FULL TEXT: When Inspector Rudolph Peternell, one of the youngest detectives on the Vienna police force, entered the house on the Kuppelwiesergasse that morning of Oct. 31,1936, he certainly had no reason to suspect that he was ringing up the curtain on one of the most astounding spectacles of crime in history.
He had come in response to a phone call from the tenant of the pretentious apartment, Mrs. Martha Marek. Mrs. Marek, long a widow, had reported that her place had been robbed of valuable tapestries and paintings during the night.
The comely, titian-haired woman had apparently suffered a paralytic stroke – quite recently, as Inspector Peternell was to recall – for she limped, and her left hand dangled lifeless. Moreover, she appeared to be sightless.
In answer to Peternell’s routine questions, she stated that on the previous evening she had sent her maid to a movie and retired early. The maid had not reported anything unusual.
“In the morning, however, on entering the drawing room, I soon discovered that certain articles were missing,” said Mrs. Marek. “Not only tapestries and paintings, but jewelry.” The inspector inquired:
“You heard no suspicious sounds during the night?”
“No,” she replied. “Ever since suffering a stroke, I have been a very heavy sleeper.”
“Can you give me an estimate of your loss, Mrs. Marek?”
“I have been thinking about that. I should say between $2,200 and $2,800.”
“Are you insured against theft?”
“Fortunately, yes. I have a policy covering my house against the dangers of fire and theft in the amount of $2,200.”
The detective made a list of the missing valuables, then took his leave. On the way back
to headquarters, he recalled reading in a news paper that Mrs. Marek had been in a gay night club. There had been nothing in the item to indicate that she wasn’t enjoying excellent health.
Also, the officer wondered why house-breakers would haul away heavy tapestries and paintings and pass up numerous less bulky articles, such as silverware.
PETERNELL’S superiors listened to his report, perused their records, and then decided to institute a secret investigation.
Their records relating to Martha Marek were voluminous and extraordinary.
She had come into the world some 38 years previously in the town of Sopron, Hungary. Her father had never been identified.
Soon after her birth the infant was placed in the care of a chef and his wife; later her mother, married Rudolph Lowenstein, stationmaster at Baden, near Vienna.
When Martha was seven, her stepfather left Austria for the United States and was not heard of again, at least by his family.
Martha next received shelter and education in a charitable institution in Vienna.
She went back to her mother at the age of 12 and became an errand girl for a dress shop.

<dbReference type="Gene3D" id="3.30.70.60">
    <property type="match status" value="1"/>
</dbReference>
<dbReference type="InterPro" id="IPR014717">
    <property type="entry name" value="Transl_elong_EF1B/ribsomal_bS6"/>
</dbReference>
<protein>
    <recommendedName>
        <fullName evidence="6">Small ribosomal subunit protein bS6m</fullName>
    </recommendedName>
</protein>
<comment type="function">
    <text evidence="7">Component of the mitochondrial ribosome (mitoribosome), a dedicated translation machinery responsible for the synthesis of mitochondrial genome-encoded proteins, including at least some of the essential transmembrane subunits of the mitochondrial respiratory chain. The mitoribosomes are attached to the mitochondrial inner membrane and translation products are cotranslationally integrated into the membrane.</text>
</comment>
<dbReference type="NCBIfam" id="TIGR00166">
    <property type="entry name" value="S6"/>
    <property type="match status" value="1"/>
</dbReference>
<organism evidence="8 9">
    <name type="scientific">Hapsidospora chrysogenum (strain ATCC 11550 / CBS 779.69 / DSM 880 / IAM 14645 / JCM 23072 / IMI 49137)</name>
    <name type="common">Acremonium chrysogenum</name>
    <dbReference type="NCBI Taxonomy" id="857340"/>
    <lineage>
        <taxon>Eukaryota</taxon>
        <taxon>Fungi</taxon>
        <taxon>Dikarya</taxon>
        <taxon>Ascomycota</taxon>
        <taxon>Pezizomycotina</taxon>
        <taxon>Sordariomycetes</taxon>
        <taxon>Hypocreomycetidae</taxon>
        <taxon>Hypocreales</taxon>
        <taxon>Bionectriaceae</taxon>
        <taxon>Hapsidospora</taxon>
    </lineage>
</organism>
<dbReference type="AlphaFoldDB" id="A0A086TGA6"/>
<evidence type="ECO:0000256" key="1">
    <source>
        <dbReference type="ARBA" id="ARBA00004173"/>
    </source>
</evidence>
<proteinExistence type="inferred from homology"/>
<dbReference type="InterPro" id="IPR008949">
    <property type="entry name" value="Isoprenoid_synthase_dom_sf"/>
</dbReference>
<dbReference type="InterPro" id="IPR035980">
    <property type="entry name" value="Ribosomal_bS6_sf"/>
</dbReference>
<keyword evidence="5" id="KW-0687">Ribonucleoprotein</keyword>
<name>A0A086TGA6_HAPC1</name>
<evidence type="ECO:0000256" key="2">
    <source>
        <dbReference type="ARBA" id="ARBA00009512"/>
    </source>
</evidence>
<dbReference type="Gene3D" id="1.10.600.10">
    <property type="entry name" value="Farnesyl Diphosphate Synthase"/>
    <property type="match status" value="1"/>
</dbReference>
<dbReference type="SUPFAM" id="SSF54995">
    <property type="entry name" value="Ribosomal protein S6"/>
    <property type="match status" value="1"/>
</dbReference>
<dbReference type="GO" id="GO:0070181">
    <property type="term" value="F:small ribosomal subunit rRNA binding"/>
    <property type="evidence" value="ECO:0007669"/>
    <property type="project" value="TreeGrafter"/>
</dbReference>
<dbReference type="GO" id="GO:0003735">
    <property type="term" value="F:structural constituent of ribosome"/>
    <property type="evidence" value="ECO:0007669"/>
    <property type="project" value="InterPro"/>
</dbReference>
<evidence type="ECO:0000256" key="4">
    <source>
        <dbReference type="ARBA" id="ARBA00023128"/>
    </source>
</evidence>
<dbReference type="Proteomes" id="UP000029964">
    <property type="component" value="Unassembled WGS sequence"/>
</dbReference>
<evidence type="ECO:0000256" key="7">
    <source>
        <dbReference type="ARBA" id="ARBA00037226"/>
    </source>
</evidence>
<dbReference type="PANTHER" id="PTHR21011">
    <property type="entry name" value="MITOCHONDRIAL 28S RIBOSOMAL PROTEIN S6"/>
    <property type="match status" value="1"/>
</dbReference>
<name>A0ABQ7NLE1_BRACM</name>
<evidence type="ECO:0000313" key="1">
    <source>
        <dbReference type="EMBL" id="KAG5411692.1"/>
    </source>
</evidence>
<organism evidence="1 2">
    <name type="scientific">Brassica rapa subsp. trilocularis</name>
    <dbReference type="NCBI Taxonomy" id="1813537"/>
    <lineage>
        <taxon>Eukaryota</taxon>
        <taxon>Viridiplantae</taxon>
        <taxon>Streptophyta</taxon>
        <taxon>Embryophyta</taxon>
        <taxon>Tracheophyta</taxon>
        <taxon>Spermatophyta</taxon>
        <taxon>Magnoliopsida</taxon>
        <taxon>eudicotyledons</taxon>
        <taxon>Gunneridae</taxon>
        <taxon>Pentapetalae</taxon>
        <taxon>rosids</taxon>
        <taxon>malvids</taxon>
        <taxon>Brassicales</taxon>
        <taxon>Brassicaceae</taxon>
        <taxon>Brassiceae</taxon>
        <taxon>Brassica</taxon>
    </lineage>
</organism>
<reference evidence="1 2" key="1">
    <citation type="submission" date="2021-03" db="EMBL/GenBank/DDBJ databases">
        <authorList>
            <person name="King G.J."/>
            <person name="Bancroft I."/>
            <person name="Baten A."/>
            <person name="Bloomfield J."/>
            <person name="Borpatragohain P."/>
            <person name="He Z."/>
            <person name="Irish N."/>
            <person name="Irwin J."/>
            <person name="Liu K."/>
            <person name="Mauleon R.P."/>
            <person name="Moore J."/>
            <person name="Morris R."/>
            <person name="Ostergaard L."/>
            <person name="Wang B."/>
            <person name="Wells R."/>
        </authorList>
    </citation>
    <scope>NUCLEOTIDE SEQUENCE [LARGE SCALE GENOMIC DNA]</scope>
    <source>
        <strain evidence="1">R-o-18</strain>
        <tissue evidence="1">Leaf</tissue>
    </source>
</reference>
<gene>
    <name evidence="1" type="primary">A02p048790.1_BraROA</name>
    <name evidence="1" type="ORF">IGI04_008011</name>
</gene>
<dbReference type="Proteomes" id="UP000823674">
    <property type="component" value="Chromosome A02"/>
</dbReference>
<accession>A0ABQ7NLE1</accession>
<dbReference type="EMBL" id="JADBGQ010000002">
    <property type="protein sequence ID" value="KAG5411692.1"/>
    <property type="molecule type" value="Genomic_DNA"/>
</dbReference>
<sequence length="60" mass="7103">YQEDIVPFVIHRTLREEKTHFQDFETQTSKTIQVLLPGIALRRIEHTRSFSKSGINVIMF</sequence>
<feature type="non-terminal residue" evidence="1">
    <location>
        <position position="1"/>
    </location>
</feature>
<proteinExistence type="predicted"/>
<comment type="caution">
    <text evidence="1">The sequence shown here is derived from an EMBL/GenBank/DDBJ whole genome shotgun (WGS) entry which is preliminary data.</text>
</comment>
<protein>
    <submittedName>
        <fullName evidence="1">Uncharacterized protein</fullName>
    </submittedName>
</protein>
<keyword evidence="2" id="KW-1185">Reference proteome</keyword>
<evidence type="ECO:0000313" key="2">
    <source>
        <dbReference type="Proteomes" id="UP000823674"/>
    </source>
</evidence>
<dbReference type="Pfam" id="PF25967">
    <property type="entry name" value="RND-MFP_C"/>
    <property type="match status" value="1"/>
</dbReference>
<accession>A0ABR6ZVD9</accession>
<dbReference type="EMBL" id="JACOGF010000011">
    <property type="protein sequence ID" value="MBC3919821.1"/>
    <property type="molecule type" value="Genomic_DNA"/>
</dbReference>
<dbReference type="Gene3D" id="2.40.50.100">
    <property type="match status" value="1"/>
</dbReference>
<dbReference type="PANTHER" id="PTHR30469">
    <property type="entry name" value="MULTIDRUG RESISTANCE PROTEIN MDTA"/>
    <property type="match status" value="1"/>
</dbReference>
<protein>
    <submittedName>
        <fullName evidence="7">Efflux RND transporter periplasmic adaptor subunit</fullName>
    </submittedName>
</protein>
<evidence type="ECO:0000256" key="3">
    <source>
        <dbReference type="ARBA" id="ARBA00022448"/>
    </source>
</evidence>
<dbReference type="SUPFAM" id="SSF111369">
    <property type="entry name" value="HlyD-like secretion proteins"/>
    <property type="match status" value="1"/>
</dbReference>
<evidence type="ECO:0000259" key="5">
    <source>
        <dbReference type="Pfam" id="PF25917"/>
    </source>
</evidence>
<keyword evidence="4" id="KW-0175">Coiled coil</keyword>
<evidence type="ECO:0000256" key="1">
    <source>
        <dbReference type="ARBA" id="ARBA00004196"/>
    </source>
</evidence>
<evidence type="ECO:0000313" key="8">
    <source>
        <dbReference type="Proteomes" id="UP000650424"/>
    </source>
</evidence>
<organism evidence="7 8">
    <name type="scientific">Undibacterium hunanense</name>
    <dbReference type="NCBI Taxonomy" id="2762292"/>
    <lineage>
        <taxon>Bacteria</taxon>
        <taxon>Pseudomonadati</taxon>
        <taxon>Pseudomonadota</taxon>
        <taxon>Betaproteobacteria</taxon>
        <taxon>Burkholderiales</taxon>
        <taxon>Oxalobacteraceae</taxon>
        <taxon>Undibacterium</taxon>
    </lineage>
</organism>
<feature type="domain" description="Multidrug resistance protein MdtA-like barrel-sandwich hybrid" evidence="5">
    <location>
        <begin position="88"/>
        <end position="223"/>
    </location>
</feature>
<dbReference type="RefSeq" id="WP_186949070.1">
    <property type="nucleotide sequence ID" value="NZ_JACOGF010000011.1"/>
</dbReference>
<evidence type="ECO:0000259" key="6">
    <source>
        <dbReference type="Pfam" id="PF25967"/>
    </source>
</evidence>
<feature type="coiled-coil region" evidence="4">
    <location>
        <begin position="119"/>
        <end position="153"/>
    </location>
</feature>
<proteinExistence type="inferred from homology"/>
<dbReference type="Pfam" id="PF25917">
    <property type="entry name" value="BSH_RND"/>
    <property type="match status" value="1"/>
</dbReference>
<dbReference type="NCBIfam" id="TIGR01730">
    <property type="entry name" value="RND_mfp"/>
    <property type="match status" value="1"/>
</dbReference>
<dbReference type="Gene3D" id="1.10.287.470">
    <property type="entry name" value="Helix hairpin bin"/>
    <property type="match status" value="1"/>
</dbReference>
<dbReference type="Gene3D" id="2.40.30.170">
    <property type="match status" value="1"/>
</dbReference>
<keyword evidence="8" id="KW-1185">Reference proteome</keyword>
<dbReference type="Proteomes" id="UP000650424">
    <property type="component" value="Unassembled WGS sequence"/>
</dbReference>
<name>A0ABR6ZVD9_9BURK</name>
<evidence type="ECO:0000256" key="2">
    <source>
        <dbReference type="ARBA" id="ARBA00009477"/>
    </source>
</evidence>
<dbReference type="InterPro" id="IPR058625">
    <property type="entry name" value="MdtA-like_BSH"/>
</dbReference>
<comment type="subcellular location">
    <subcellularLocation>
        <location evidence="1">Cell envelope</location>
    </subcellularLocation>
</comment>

Then in 1911, when she was 13, she made an acquaintance which was to have a very important effect on her future.
She met Moritz Fritsch, proprietor of a department store in downtown Vienna.
Fritsch, who was 62 but looked and acted at least a decade younger, observed her on a street car, noticed she was thinly clad and apparently undernourished.
He engaged her in casual conversation, learned of her job with the dress shop, and intimated that he might be able to do something for her.
Soon he had contacted her mother, With the result that Martha, now a good-looking young girl, entered Fritsch’s luxurious villa in fashionable Moedling as his ward.
The merchant, who had been divorced since 1900, became so taken with her that he also opened his doors and his purse to her half-sister, Paula. Both girls received the best education — at least in a bookish, institutional sense — that his money could buy.
Meanwhile, his own grownup son and daughter, not relishing the changed state of affairs in the home, went to live with their mother.
Hearty, generous Moritz Fritsch died in August, 1923. Despite the fact that he had reached the age of 74, there were whispers alter the funeral that his demise had been materially hastened by doses of poison.
This suggestion Breached the authorities via anonymous. letters, However, relatives objected to an exhumation and autopsy, and they also – perhaps primarily – feared that the reputation of the department store would not fare well in the scandal which might ensue.
As required by law, part of the estate went to Fritsch’s widow and children, while the rest, including costly furnishings, went to Martha. Thus, at 23, she became a person of substance as well, as marked personal charmer.
Three months later she married Emil Marek, 20, who was studying engineering at the Vienna Technical Institute. He quit school after the marriage and grew a beard, being self conscious about his bride’s three-year seniority. He also launched various grandiose engineering plans.
One of his schemes involved the electrification of Burgenland, the nation’s most backward province. In his financial negotiations he got the government to agree to put up a large sum of money – provided he raised the same amount.
While this matter was pending, young Marek on May 25, 1925, got himself insured, for a very respectable sum, with the Anglo-Danubian Lloyd company in Vienna.
BY THE TERMS of this policy, he would receive $400,000 in the event of permanent disability, and in the event of his death his widow would receive $100,000. He made his first premium payment on June 11.
On the very next day, something dreadful happened to Emil.
The story, as told by him and Martha: